What would an entrepreneur do if his first entrepreneurial stint fetched $1.1 billion? Some would take a break. But V Raman Kumar chose to became an angel investor and a startup guy for the second time. This time around, it is a startup that lends short-term money digitally. CashE is solving the problem of lack of access to personal loans and is targeting young Indians aged between 23 to 35 years. This eight-month-old startup is increasing its reach across India through its app and will, through an NBFC called One Capital, disburse about Rs 100 crore worth of loans. CashE currently facilitates loan disbursements worth Rs 2.5 crore per month and has close to 6,000 active users. Its management believes that the company will reach 50,000 borrowers by March 2017. Of every Rs 100 lent, only Rs 3.5 is the current non-performing asset. “We are building a business that uses social data, apart from credit score data, to provide collateral free loans to individuals,” says Raman Kumar, Chairman of CashE in Mumbai.
Raman Kumar is not your average entrepreneur, he has experienced the world like no other. Before starting CBay Systems, a medical transcription services BPO, in 1998 in Bengaluru and the USA, Raman Kumar worked in the Indian Revenue Service, 1984 batch, and the Essar Group in the early 80s and 90s. The idea was born while he noticed that a lot of back end services were being shifted to India from the USA and he was quick to latch on to the healthcare business. CBay Systems became one of the largest BPOs in the industry and went on to be bought over by One Equity, a private equity company, for $1.1 billion in 2011. The company received a valuation of 2x its revenues. “The BPO business started as voice based and knowledge services. Eventually, we started building products and made it a very valuable company in North America,” says Raman Kumar.
After 14 years of running the company, Raman’s hard work paid off. He had invested only $100,000 in the company. “You believe in an idea you go after it and create a market for it. You don’t think about playing safe when you are an entrepreneur,” he says.
Now this is where his second stint as an entrepreneur blossomed. Between 2012 and 2015, he travelled across the world and observed the startup ecosystem. In the UK, he studied a company called Wonga, a digital loan disbursements company, and was fascinated with how collateral free credit was becoming popular among young individuals. In India too there was massive growth of financial tech businesses. There were payment gateways and wallets that began raising money. So, when Paytm raised big money from Alibaba, Raman knew that he could up the game. “I wanted to build a company beyond normal payment services,” he says.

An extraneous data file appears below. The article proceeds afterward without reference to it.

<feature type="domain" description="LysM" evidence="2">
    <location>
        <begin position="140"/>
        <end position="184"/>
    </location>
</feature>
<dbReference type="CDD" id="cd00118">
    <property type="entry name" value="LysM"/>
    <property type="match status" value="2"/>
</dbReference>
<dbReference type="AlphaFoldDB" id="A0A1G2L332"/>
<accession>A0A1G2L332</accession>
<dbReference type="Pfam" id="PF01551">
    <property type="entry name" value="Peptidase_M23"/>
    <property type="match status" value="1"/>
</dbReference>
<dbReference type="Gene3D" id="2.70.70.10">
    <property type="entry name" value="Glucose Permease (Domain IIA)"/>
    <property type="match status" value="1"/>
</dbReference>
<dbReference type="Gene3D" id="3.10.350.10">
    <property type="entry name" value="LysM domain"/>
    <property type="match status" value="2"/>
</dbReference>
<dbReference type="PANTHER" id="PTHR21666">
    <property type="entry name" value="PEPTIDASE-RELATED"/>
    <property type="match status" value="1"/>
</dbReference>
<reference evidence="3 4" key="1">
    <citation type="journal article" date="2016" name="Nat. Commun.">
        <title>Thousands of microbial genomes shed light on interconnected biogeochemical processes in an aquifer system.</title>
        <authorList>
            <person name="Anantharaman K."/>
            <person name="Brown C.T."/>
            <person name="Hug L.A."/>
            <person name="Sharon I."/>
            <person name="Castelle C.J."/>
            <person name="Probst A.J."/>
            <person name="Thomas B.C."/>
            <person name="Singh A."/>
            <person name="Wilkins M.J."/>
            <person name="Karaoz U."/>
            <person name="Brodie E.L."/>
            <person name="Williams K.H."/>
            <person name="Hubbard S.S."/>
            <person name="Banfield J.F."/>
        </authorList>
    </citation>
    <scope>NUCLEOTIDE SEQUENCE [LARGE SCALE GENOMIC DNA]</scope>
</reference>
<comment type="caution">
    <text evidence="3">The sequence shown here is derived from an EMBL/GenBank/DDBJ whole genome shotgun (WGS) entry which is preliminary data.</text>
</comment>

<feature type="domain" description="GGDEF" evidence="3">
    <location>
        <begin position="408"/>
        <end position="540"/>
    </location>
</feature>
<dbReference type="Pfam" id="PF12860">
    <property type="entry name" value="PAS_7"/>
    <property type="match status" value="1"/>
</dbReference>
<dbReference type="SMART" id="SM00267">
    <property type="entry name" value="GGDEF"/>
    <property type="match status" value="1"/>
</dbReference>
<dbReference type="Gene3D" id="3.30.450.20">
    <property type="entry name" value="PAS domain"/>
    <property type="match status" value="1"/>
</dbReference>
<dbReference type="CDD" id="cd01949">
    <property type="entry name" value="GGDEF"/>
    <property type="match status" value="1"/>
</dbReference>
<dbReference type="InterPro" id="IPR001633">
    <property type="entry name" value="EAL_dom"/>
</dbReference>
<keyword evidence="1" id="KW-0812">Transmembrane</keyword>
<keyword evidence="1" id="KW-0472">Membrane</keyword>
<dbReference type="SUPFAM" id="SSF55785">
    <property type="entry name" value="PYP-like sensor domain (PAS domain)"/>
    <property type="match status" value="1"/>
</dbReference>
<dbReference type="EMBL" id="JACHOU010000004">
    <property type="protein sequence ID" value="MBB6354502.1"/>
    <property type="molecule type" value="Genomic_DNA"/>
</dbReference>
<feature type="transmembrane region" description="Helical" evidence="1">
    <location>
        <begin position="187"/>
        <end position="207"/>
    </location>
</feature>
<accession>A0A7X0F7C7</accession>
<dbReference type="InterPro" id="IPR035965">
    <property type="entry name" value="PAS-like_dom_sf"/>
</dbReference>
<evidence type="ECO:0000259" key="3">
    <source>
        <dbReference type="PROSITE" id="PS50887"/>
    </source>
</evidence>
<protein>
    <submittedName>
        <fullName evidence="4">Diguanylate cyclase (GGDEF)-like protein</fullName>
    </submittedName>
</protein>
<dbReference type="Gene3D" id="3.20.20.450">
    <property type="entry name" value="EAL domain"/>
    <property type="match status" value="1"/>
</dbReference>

Lending to people and small businesses without collateral has caught up in this country. Capital Float, Faircent and Zest Money have created business models that can change banking. Capital Float has raised $41 million and Faircent has raised $5.75 million. “This industry needs support because they are changing decades old lending mechanisms,” says V Balakrishnan, Co-founder of Exfinity Ventures.
“It is very difficult to get loans under the current banking system. There are less than 10 million credit cards in the country and a large section of the population is unbanked. They cannot get small loans to improve their daily lives,” says Lizzie Chapman, Co-founder of ZestMoney.
According data available with the RBI, around Rs 2,98,000 crore were disbursed by the Indian banking sector, as personal loans, in the last financial year and yet 75 percent of the country struggles with being banked. So there is room for many such companies like CashE and others to increase financial reach.
Once the customer registers with CashE, his entire social profile is scanned and cross-checked with credit score data provided by various agencies. “We are practically creating the borrowing habits database of the millennial generation,” says Raman Kumar. Once you download the app, the customer has to put in details of PAN card, old bank statements and address proof identification. Once these data are checked, the money is disbursed in less than half a day to the bank account of the borrower. The interest rates are 1.5 percent for 15 days, 2.5 percent for 30 days and 7.5 percent for three months. “Young men and women with jobs do need money for home improvement. This segment of the population is responsible and will pay back,” says Raman Kumar.
The average borrowing on the platform is Rs 25,000. Platforms like CashE liberate the consumer from being linked to a bank or in owning a credit card.
The inspiration for Raman Kumar comes from “Sofi.com”. This USA-based company has funded $13 billion in loan value and has more than 190,000 members using the platform for student loans, mortgage loans and wealth management. CashE has big ambitions and so does Raman. He wants to make it the largest banking ecosystem for the younger generation in the country. While he is also the Chairman of Aeries Technology Group and has invested in four companies, in India, Raman is constantly trying to create financial solutions that can make lending futuristic.